- Looping and clustering model for the organization of partitioning proteins on the bacterial genome arxiv link

Auteur(s): Walter J.-C., David G., Dorignac J., Geniet F., Palmeri J., Parmeggiani A., Wingreen Ned s., Broedersz Chase p.

(Document sans référence bibliographique) 2017-06-30

Ref HAL: hal-01561696_v1
Ref Arxiv: 1707.01373
Ref. & Cit.: NASA ADS
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The bacterial genome is organized in a structure called the nucleoid by a variety of associated proteins. These proteins can form complexes on DNA that play a central role in various biological processes, including chromosome segregation. A prominent example is the large ParB-DNA complex, which forms an essential component of the segregation machinery in many bacteria. ChIP-Seq experiments show that ParB proteins localize around centromere-like parS sites on the DNA to which ParB binds specifically, and spreads from there over large sections of the chromosome. Recent theoretical and experimental studies suggest that DNA-bound ParB proteins can interact with each other to condense into a coherent 3D complex on the DNA. However, the structural organization of this protein-DNA complex remains unclear, and a predictive quantitative theory for the distribution of ParB proteins on DNA is lacking. Here, we propose the Looping and Clustering (LC) model, which employs a statistical physics approach to describe protein-DNA complexes. The LC model accounts for the extrusion of DNA loops from a cluster of interacting DNA-bound proteins. Conceptually, the structure of the protein-DNA complex is determined by a competition between attractive protein interactions and the configurational and loop entropy of this protein-DNA cluster. Indeed, we show that the protein interaction strength determines the "tightness" of the loopy protein-DNA complex. With this approach we consider the genomic organization of such a protein-DNA cluster around a single high-affinity binding site. Thus, our model provides a theoretical framework to quantitatively compute the binding profiles of ParB-like proteins around a cognate (parS) binding site.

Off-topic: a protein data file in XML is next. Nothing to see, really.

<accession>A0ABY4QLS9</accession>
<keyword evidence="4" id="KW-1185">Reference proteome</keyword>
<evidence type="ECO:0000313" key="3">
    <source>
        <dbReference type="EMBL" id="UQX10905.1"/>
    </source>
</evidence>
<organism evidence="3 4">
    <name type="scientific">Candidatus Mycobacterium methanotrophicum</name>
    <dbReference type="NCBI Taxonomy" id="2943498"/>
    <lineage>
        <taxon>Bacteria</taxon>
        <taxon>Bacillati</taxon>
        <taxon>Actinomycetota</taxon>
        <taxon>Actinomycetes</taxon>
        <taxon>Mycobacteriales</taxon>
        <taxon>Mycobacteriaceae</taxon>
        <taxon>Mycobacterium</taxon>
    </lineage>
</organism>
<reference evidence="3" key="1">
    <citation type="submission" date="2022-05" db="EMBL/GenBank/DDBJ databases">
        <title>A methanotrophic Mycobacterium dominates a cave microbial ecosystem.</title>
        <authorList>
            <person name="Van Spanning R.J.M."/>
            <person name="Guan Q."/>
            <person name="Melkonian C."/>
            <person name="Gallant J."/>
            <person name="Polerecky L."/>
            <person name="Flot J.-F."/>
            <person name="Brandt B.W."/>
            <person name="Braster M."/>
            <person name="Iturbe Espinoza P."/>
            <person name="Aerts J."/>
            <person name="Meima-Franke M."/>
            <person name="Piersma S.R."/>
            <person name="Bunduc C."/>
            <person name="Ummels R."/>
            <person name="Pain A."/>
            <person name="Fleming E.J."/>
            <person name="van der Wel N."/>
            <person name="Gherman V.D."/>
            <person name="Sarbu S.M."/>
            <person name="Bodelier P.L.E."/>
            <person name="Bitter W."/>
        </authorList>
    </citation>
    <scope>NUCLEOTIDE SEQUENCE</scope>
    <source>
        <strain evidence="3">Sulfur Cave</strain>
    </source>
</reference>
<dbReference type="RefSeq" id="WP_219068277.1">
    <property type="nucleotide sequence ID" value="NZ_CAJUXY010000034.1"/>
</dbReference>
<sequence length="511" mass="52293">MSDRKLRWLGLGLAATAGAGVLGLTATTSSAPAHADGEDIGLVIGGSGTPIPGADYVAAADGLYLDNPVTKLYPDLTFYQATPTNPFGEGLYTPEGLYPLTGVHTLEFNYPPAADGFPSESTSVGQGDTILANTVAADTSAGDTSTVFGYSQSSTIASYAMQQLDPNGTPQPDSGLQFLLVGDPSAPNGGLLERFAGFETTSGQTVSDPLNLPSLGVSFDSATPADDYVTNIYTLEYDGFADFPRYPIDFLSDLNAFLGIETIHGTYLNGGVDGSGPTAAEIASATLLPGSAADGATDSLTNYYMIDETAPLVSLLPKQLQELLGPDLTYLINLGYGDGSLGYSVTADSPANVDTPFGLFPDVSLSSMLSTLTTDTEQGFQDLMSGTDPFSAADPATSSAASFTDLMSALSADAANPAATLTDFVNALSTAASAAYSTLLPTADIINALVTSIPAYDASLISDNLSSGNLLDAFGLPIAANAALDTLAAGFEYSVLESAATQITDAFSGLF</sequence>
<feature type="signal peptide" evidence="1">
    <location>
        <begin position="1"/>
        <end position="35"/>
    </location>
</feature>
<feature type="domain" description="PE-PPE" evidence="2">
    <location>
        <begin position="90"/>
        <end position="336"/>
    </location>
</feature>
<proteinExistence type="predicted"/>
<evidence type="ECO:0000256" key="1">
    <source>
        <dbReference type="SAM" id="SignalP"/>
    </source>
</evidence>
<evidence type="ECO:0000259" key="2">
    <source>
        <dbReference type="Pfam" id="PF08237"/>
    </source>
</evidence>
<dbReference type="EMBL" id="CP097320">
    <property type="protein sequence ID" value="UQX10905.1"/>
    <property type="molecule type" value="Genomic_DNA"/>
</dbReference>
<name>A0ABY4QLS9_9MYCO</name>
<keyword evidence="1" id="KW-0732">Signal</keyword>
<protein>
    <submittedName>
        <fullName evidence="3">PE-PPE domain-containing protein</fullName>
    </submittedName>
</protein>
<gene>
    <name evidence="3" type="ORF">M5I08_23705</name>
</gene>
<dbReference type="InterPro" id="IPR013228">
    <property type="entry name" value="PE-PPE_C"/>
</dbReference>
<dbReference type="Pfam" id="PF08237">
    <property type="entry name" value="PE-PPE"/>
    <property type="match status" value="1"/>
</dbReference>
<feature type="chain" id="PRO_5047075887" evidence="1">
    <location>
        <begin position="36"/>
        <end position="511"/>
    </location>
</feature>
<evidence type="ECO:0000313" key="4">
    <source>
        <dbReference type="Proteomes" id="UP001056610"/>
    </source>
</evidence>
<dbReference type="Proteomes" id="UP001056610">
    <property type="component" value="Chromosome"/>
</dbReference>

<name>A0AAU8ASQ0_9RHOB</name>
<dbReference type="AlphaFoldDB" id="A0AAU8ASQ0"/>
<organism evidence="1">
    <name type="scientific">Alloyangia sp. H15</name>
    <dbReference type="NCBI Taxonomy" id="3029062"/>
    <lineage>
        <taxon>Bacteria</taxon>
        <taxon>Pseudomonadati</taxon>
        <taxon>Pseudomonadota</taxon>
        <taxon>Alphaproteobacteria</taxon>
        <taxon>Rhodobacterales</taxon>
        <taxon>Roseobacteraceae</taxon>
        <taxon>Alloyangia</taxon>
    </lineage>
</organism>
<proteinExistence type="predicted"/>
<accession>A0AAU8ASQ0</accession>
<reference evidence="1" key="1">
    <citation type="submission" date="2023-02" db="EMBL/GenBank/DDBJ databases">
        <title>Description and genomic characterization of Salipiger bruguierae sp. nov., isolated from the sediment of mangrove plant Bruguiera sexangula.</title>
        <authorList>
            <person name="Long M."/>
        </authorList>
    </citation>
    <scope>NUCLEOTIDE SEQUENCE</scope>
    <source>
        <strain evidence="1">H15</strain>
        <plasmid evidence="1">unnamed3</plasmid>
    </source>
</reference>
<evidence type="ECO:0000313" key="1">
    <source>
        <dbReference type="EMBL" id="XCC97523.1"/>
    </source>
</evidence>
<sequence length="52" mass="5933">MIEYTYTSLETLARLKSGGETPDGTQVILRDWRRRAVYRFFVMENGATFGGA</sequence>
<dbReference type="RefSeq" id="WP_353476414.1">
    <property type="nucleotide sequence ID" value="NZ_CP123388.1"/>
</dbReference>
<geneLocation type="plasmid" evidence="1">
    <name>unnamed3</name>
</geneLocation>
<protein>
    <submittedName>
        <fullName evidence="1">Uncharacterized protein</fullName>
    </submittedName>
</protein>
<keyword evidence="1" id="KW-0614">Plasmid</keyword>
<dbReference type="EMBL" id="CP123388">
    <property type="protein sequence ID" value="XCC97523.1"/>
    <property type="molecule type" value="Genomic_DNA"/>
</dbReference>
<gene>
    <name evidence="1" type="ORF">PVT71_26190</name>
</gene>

Commentaires: 14 pages, 7 figures, submitted